In his over three-decade career, Warrel Dane led the bands Sanctuary and Nevermore to modest, but enduring stature. The Seattle-bred vocalist initially based his tonality on a commonly-utilized operatic British style in the mid-80s, before steadily moving toward a distinct baritone the following decade onward. Dane would further expand that musical identity through his solo tenure, beginning with 2008’s Praises to the War Machine, which received continual critical acclaim. Such enormous talent that has soldiered to this point has been solidified by his supporting band, in guitarists Johnny Moraes and Thiago Oliveira, bassist Fabio Carito, and drummer Marcus Dotta. However, Warrel Dane’s follow-up, Shadow Work, would at first remain shelved, given his death from a heart attack on December 13th of last year. Dane was 56, having been based in Sao Paulo, Brazil at the time.
Shadow Work was finally released posthumously on October 26 of this year, and in it, Dane fulfills a twofold goal: his striving for the album to be ‘brutally heavy’ (as stated in a 2015 interview with Blabbermouth), as well as its being a solid product. The album begins on “Ethereal Blessing”, a tribal tune that gradually adds layers of crisp, shimmering accompaniment during its progression. I appreciated Dane’s utilization of tonal contrasts in his vocal delivery – the dominant, inviting higher register enveloped by subtle, brooding undertones – both working to depict a somewhat suspicious guiding light. “Madame Satan” expounds on this perspective, wherein the atmosphere shifts from clouded and idyllic to bleakly demonic. A spiderweb of leads then sprouts from the denseness of the main chord sequence, forceful but bolstering in the same matter. Once the chorus hit, I made note of the intricate harmonic nuances featured in the vocals, as well as how the percussion exhibits complementary intensity to that of the guitars. The album’s first side is capped by its two singles, “Disconnection System” and “As Fast as the Others,” which emit an especial level of confidence as to how Dane cements his talents on a solo, streamlined level. Whereas the initial track carries a bullet-driven, sludgy intensity, the other’s more straightforward up-tempo fare refreshes the album’s pace.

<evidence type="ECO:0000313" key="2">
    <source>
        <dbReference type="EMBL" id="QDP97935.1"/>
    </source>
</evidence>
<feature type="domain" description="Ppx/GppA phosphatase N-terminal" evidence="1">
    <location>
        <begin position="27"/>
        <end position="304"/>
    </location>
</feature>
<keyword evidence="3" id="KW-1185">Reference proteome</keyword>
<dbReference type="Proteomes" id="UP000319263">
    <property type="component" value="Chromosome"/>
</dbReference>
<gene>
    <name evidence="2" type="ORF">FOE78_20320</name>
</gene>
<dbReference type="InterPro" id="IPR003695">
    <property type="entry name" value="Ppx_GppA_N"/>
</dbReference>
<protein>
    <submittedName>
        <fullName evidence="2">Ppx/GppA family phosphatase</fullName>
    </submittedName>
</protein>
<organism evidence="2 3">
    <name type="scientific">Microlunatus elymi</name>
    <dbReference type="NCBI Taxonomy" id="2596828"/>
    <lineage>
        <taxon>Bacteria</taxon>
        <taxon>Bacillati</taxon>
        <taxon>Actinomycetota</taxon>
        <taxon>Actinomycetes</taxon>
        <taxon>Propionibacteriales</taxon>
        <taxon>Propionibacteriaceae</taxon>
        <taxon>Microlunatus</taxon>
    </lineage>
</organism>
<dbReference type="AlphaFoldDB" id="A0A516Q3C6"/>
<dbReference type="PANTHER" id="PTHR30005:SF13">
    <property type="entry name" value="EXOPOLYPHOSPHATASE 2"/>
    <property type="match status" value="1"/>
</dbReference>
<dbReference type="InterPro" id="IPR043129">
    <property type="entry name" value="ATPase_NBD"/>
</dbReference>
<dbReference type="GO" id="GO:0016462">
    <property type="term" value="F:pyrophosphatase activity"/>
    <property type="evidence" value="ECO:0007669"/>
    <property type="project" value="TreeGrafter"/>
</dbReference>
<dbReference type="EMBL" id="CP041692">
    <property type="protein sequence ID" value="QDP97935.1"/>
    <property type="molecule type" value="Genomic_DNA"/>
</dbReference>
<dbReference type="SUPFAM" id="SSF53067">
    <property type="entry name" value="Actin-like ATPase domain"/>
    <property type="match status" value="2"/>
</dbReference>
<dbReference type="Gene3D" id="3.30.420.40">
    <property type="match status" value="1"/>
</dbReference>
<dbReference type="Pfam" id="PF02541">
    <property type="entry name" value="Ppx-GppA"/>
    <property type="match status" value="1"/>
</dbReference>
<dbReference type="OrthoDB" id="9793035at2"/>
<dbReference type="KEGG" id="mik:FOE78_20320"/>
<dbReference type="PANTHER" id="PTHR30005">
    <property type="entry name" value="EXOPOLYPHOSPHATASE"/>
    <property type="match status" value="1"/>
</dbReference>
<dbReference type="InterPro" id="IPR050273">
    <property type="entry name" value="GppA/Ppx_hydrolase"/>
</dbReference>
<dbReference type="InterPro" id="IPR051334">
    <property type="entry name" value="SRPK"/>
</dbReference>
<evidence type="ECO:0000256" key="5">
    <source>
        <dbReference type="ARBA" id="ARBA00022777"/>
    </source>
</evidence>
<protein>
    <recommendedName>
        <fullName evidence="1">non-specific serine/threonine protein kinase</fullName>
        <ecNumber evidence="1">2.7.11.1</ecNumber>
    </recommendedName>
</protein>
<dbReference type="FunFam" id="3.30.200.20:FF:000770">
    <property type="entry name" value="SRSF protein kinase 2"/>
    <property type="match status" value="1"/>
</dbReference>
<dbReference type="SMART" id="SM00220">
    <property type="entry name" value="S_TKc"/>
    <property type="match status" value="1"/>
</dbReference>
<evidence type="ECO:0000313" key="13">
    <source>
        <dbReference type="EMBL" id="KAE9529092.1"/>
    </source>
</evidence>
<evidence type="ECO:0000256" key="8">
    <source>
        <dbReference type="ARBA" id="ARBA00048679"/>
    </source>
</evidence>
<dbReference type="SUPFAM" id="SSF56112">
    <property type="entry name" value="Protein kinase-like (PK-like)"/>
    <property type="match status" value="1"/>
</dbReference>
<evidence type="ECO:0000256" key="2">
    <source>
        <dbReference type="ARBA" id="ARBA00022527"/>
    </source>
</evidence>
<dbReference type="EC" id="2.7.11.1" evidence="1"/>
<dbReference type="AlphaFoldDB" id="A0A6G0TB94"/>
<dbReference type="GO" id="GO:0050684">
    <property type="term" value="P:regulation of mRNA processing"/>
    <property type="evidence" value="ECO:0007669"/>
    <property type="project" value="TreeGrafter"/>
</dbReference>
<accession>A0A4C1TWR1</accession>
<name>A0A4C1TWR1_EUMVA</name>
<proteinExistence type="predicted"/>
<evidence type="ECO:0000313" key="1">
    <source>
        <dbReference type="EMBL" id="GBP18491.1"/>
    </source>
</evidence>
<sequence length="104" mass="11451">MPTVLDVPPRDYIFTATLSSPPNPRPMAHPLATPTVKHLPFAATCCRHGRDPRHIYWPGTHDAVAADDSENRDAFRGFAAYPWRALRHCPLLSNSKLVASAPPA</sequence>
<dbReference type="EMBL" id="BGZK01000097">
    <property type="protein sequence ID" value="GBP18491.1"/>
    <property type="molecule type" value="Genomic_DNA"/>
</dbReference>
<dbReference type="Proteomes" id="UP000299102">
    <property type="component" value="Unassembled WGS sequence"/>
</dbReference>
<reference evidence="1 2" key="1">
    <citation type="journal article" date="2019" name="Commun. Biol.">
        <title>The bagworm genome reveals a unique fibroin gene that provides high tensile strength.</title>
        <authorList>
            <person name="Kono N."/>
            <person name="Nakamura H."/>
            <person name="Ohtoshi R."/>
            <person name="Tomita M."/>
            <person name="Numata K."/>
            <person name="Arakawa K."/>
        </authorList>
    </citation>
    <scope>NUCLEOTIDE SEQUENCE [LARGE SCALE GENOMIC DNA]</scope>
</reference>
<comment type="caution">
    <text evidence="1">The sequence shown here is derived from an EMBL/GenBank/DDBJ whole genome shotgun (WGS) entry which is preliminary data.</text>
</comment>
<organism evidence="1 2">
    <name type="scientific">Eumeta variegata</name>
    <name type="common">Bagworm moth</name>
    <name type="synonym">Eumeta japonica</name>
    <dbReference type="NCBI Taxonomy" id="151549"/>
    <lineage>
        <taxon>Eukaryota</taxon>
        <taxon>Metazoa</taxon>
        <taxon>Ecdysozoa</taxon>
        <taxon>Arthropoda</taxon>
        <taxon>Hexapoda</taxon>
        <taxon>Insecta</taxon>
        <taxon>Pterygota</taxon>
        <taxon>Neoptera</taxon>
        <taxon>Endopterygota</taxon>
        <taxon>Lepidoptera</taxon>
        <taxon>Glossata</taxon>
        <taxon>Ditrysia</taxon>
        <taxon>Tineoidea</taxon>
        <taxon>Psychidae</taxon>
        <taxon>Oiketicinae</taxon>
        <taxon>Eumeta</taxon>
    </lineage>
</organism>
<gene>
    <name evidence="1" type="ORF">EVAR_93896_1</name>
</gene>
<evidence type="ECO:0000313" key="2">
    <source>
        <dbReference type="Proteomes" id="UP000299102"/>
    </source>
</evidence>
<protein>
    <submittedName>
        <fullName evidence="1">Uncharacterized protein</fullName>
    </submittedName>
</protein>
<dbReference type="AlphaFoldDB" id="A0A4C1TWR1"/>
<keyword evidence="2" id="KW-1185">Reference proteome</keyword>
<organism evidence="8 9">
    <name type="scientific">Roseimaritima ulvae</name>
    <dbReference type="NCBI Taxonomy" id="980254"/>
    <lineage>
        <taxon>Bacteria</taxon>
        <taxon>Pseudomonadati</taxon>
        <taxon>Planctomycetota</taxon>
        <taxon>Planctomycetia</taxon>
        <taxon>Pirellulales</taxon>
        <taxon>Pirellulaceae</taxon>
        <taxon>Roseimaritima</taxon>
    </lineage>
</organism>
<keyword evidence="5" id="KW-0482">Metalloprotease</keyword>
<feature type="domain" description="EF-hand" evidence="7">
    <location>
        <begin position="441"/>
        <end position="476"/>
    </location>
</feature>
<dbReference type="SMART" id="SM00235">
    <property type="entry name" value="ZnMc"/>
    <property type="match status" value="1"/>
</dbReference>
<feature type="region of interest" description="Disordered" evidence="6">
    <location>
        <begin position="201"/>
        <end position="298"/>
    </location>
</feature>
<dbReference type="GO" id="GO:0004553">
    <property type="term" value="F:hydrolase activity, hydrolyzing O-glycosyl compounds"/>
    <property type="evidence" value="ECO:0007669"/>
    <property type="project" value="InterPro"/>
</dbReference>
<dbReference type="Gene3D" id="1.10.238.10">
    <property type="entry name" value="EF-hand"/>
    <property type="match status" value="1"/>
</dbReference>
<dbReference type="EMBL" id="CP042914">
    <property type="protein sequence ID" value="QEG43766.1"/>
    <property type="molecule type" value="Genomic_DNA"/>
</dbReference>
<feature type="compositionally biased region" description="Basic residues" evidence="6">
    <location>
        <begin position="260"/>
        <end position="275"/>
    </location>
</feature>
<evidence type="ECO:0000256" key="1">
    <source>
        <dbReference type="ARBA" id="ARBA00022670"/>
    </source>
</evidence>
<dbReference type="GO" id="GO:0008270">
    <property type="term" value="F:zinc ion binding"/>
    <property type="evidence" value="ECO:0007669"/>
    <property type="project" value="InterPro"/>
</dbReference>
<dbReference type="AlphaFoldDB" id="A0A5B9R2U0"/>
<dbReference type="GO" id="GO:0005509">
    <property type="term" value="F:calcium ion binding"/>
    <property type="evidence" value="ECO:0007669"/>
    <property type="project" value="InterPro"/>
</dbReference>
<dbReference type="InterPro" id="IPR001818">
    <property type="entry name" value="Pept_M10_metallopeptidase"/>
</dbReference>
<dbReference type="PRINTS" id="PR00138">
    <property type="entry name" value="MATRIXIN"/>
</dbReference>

On the latter half of the album is a sense of similar momentum. The title track sets a solid precedent between its pulsating, dagger-like riffs and Dane’s initially grim tonality. Its buildup toward the chorus is especially noteworthy, descending from repetitive strikes to dark splashes, all the while maintaining strong consistency. From there, Dane shifts to incorporate operatic nuances, flowing comfortably alongside the melodious accompaniment of the guitars. I found his rendition of The Cure’s “The Hanging Garden” to be a natural addition within what’s on offer. Even with its composition being fittingly metallic, leaving out any new wave-based stylistic allusions, its placement in a predominantly gothic album context is sensible. By far the most accessible song on the album is “Rain,” with its more alternative leanings carrying decent pop appeal. The guitar patterns of the intro phase bring to mind different precipitation spectrums, from the light, clean drizzle to the heavier storm of distortion that follows. During the verses and chorus, I enjoyed how the melodic involvement of the instrumentation was evenly textured, as well as how effectively it increased the presence of Dane’s vocals. A definite highlight is around the second half the song, where the gentle bareness of the strings gives way to an eventual piercing, yet gracefully harmonic solo. As the closer, “Mother Is the Word for God” is considered, the album truly comes full circle. At an epic nine-and-a-half-minute length, it is chock full of varietal phases, unraveling from a straightforward stance to experimental, mutated wickedness – unleashed in progressive, unrelenting fury – before easing into the warmth of the remaining string section.
Overall, Shadow Work earns its merit as a proper sendoff to encapsulate the legacy of Warrel Dane. This album is not only a representative tribute to Dane’s formative thrash days, but a succinct journey of his stylistic experimentation, and an ultimate statement of enduring creativity. Once listeners absorb the very depth of this album, a backtrack of his band discography is absolutely worth it.
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